PAisaconsiderable diagnostic challenge. Recognizingthis condition,isessentialbecausePA associatedhypertensioncanoftenbecured. Screening with the ARRshould include a larger group of patients with a high suspicion of PA based on clinical and biological findings. Any delay in diagnosing this disorder, may expose the patient at the riskof an accelerateddevelopementof the entirespectrum of hypertension complications including hypertensive nephropathy and retinopathy.

Figure Legends:

Figure 1: Ambulatory blood pressure monitoring showing a severe hypertension profile.

Figure 2: Renal artery doppler and renal ultrasound showing the absence renal artery stenosis and small kidneys.

Figure 3: Right adrenal hyperplasia and left adrenal adenoma at abdominal MRI.

  1. Rossi GP, Bernini G, Caliumi C, et al. A prospective study of the prevalence of primary aldosteronism in 1125 hypertensive patients. J Am CollCardiol. 2006;48:2293-300.
  2. Douma S, Petidis K, Doumas M, et al. Prevalence of primary hyperaldosteronism in resistant hypertension: a retrospective observational study. Lancet. 2008;371:1921-6.
  3. Stowasser M1. Update in primary aldosteronism.J ClinEndocrinolMetab. 2015;100(1):1-10..2014-3663.
  4. John W. Funder, Robert M. Carey, Franco Mantero, et al. The Management of PrimaryAldosteronism: Case Detection, Diagnosis, and Treatment: An Endocrine Society Clinical Practice Guideline. J Clin EndocrinolMetab. 2016 DOI:
  5. Young, W.F. Jr& Klee, G.G. Primary aldosteronism. Diagnostic evaluation. Endocrinology and Metabolism Clinics of North America. 1988;17:367-95.
  6. Funder JW, Carey RM, Fardella C, et al. Endocrine Society. Case detection, diagnosis, and treatment of patients with primary aldosteronism: an Endocrine Society clinical practice guideline. J ClinEndocrinolMetab. 2008;93:3266-81.
  7. Kudva YC, SawkaAM, Young WF Jr. The laboratory diagnosis of adrenal pheochromocytoma: the Mayo Clinic experience. J ClinEndocrinolMetab 2003;88:4533-9.
  8. Young WF Jr. Primary aldosteronism: renaissance of a syndrome. Clin Endocrinol. 2007 May;66(5):607-18.
  9. Bravo EL, Fouad-Tarazi FM, Tarazi RC, Pohl M, Gifford RW, Vidt DG: Clinical implications of primary aldosteronism with resistant hypertension. Hypertension. 1988;11:I207-11.
  10. Kaplan NM. The current epidemic of primary aldosteronism: causes and consequences. J Hypertens. 2004;22:863-9.
  11. Weinberger MH, Grim CE, Hollifield JW, Kem DC, Gangualy A, Kramer NJ, Yune HY, Wellman H, Donohue JP: Primary aldosteronism: Diagnosis, localization, and treatment. Ann Intern Med90 :386– 395,1979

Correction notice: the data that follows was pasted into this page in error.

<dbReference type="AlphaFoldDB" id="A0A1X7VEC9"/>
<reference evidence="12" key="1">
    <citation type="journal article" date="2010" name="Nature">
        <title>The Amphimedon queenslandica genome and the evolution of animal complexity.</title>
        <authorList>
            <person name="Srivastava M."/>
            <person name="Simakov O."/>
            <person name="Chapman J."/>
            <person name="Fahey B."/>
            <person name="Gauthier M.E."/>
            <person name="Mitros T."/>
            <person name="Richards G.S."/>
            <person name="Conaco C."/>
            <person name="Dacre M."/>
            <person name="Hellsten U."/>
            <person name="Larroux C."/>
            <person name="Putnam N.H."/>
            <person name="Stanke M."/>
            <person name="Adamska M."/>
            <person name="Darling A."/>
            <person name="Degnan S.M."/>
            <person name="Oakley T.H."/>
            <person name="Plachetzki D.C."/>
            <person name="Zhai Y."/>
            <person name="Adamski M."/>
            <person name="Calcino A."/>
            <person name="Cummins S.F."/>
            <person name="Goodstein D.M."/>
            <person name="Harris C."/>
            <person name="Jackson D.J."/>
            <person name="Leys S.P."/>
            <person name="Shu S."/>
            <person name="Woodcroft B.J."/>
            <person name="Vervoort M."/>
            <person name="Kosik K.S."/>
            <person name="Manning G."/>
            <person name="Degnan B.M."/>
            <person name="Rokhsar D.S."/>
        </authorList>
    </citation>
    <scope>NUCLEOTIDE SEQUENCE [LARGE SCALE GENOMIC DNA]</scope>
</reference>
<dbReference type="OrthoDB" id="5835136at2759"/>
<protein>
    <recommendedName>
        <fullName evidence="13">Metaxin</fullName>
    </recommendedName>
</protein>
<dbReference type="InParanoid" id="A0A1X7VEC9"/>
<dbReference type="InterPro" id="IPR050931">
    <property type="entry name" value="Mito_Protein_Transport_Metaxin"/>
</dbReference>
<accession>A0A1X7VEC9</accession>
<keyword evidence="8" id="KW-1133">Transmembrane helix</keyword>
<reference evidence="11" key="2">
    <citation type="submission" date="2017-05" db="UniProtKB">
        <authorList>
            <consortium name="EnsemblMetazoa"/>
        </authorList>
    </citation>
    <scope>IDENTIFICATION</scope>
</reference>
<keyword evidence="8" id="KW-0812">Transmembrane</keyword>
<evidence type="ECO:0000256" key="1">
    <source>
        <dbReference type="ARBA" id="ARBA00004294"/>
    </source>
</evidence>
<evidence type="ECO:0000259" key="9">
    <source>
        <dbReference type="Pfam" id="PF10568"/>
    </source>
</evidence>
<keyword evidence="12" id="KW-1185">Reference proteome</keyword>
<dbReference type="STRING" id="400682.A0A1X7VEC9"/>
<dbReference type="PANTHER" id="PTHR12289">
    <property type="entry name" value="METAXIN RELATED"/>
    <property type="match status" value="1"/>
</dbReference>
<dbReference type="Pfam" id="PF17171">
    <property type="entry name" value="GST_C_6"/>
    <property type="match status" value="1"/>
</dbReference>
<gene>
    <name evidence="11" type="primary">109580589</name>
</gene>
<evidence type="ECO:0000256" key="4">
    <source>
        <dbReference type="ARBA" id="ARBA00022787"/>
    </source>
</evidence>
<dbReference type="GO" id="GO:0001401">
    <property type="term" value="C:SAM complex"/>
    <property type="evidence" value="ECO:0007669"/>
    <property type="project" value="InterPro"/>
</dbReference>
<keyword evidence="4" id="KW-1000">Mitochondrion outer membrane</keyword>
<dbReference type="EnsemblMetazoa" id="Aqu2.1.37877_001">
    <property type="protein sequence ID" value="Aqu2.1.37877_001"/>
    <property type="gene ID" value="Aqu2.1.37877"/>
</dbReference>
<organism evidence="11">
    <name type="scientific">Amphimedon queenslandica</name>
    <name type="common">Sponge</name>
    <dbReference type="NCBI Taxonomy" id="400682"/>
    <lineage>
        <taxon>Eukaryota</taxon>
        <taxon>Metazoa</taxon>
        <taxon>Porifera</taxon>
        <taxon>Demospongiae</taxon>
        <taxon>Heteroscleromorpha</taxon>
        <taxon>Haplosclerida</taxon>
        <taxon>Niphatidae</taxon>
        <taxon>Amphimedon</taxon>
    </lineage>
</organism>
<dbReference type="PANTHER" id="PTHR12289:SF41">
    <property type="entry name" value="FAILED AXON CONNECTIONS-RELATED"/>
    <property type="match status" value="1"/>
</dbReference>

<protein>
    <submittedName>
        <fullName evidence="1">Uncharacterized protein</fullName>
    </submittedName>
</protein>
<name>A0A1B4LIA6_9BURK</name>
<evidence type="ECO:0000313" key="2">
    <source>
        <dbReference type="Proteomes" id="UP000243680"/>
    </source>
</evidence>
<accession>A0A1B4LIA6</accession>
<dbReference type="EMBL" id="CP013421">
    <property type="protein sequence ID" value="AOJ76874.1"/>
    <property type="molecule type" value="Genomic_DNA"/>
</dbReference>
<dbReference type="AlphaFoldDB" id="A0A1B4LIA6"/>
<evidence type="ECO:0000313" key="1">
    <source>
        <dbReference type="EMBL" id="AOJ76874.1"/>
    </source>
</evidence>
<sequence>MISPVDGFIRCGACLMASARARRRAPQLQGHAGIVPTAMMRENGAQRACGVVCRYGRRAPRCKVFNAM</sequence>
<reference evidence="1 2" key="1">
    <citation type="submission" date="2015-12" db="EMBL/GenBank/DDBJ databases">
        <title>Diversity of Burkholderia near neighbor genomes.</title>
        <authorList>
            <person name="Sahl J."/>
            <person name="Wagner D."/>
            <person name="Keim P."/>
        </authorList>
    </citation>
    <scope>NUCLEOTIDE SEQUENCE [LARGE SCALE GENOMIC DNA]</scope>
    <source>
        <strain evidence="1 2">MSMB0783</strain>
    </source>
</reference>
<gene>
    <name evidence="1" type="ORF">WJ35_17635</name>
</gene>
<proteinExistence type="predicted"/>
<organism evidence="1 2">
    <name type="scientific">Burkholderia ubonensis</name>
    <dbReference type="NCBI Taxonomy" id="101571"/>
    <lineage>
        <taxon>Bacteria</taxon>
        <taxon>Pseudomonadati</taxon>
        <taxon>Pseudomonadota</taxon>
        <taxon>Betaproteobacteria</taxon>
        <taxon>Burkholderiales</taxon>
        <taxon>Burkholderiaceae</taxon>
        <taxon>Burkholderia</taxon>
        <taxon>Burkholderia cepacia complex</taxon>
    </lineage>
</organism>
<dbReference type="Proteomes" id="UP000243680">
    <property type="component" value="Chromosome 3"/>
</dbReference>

12. Bravo EL, Tarzi RC, Dustan HP, Fouad FM, Textor SC, Gifford RW, Vidt DG: The changing clinical spectrum of primary aldosteronism. Am J Med74 :641– 651,1983
  13. Weinberger MH, Fineberg NS: The diagnosis of primary aldosteronism and separation of two major subtypes. Arch Intern Med. 1993;153:2125-9.
  14. Young, W.F.Secondary Hypertension: Clinical Presentation, Diagnosis and Treatment.Humana Press, Totowa, NJ. 2004;119-37.
  15. Kearney PM, Whelton M, Reynolds K, et al. Global burden of hypertension: analysis of worldwide data. Lancet. 2005;365:217–223.
  16. 11 Faselis C, Doumas M, Papademetriou V. Common secondary causes of resistant hypertension and rational for treatment. Int J Hypertens. 2011;2011:236239.
  17. Rye P, So B, Harvey A, et al. Unadjusted plasma renin activity as a ‘first look’ test to decide upon further investigations for primary aldosteronism. J Clin Hypertens. 2015;17:541–6.
  18. Kline GA, Pasieka JL, Harvey A, et al. High-probability features of primary aldosteronism may obviate the need for confirmatory testing without increasing false-positive diagnoses. J ClinHypertens. 2014;16:488–96.
  19. Mahmud A, Mahgoub M, Hall M, Feely J: Does aldosterone-to-renin ratio predict the antihypertensive effect of the aldosterone antagonist spironolactone? Am J Hypertens. 2005;18:1631-5.
  20. Karagiannis A. Treatment of primary aldosteronism: where are we now? Rev EndocrMetabDisord. 2011;12:15–20.
  21. Do HeeKim ,Hee Jin Kwon , Sang A. Jib , HyeRyoun Jang , Sin-Ho Jung , Jung-Han Kim, Jae Hyeon Kim, Jung Eun Lee. Riskfactors for renalimpairmentrevealedafterunilateraladrenalectomy in patients withprimaryaldosteronism.Medicine (2016) 95:27
E-mail :
Password :
Remember Me Forgot password? Sign UP
Keywords most used
Child treatment diagnosis surgery prognosis Tunisia Children Crohn’s disease Breast cancer screening Cancer epidemiology Ulcerative colitis Risk factors mammography
Sign up to receive our newsletter
E-mail :
Stay in Touch
Join Us! !